The Juncture of Urban Balconies
It started with the fascination of progressive change in balcony spaces through time and events in place. The balcony’s functionality has elevated beyond an extension of an internal space, given a modern and democratic twist to its participatory qualities by sufficiently providing a company that expresses a sense of community, and just enough from further demands of intimacy, a new and restorative unifying experience.
The pandemic and the new habitual social distance has led to the collective moments of turning urban balconies into a place of casual meetings and congregations, temporarily substituting the form of social scene in public spaces. The in-between qualities of a balcony sets out an outlet space for us to grasp the projections of city life beyond our isolated space, yet being able to feel secure within the comforts of our homes. The isolation has placed importance on our peripheral capabilities in helping us realize the lived reality.
The thesis manifesto emphasized on continuity, the continuum of space made up of the known and unknown grasp of the environment, the intertwined layers of movement, event and spatial construct that exercises an individual’s anticipated vision and acknowledging the surrounding liminal acts creates moments of life into architecture. Hence, the notion of liminality is expressed in the production of architecture through the channel of a balcony’s spatiality. The reciprocal relationship between the balcony space, the liminal act itself and spatial distances are interpreted into programmatic translations. In order to retain the sense of continuity, as well as embracing the morphological identity within the city, the design focuses on movement patterns along the City union railway line to the Clyde promenade and finally Glasgow central bridge, creating an active spatial order that focuses on a continuation of movement that defines its place.
These liminal interventions revolve around spatial division shaped with the context, culture and function of a building. An expanse of urban balconies that embodies a continuum of physical space corresponds to both foreground and background, the design studies explores the motion of the city in spatial forms, enveloping the symbiotic relationship between the act itself and the beholder, establishing an urban depth that reflects upon a human-centred liminal space that is capable of creating spontaneous moments.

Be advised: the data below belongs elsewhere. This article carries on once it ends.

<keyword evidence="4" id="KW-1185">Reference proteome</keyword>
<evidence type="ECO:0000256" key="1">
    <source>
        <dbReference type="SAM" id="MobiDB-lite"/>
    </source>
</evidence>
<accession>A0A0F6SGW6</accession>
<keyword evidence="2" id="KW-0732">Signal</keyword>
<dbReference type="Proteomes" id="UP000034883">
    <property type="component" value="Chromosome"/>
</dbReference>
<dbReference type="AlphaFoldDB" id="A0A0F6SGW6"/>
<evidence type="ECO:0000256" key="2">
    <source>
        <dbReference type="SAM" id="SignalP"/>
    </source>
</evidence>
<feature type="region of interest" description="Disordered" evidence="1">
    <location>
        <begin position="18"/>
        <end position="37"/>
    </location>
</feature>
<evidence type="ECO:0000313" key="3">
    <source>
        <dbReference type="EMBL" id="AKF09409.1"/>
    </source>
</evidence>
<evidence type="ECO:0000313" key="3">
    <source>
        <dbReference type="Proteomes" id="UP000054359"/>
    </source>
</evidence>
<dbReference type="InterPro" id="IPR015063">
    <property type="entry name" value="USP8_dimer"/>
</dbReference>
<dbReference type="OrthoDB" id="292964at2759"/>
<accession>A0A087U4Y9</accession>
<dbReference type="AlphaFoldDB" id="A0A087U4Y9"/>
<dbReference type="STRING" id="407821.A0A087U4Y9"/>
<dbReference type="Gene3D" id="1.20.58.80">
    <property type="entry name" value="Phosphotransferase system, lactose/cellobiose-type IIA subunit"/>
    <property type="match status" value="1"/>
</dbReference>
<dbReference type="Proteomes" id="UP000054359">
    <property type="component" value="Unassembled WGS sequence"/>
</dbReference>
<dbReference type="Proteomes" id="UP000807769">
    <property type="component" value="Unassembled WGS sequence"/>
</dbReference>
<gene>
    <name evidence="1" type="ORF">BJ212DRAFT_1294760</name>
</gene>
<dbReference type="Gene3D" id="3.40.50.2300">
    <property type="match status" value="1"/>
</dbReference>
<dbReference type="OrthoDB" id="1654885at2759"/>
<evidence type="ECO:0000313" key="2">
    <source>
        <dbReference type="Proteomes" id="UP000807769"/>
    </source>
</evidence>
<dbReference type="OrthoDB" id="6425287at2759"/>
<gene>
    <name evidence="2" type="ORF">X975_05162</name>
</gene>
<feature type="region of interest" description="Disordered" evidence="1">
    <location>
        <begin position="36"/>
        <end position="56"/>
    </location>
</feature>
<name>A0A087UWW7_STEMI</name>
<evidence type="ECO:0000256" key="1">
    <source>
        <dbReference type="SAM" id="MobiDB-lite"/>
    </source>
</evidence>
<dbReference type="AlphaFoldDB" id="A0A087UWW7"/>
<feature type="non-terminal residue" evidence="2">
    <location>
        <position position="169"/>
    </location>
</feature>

MASTERPLAN- A continuous life between architecture and the city.
The testing grounds of liminality strings along King court, the interstitial space between Bridgegate and Clyde street, the riverfront urban space and the space beneath Glasgow central bridge. (East to West)
Market- a floorplan.
Like a balcony, its an extension of the internal functions- sharing of a perceived addition of space in close compact conditions, such as a market space that houses many visitors yet with individual objectives at hand. The design proposes a market space that extends from the existing stores with the pedestrian movement and human peripherals as a main approach. By embracing the significant structure of the railway bridge, the market breaks down parts of the existing components to introduce levels of porosity that intersects with the occupied space, accentuating the relationship between the building and context.
Urban Intervention of King Court Market.
The balance of retaining and subtracting the existing structures introduces a channel of movement through the space, and then into the urban realm. The layers of urban depth in the designed liminal spaces diversify the various spatial divisions within the market, through the transition of conflicting polarities amongst the introduced in-between spaces.
Urban Intervention of Interstitial Spaces.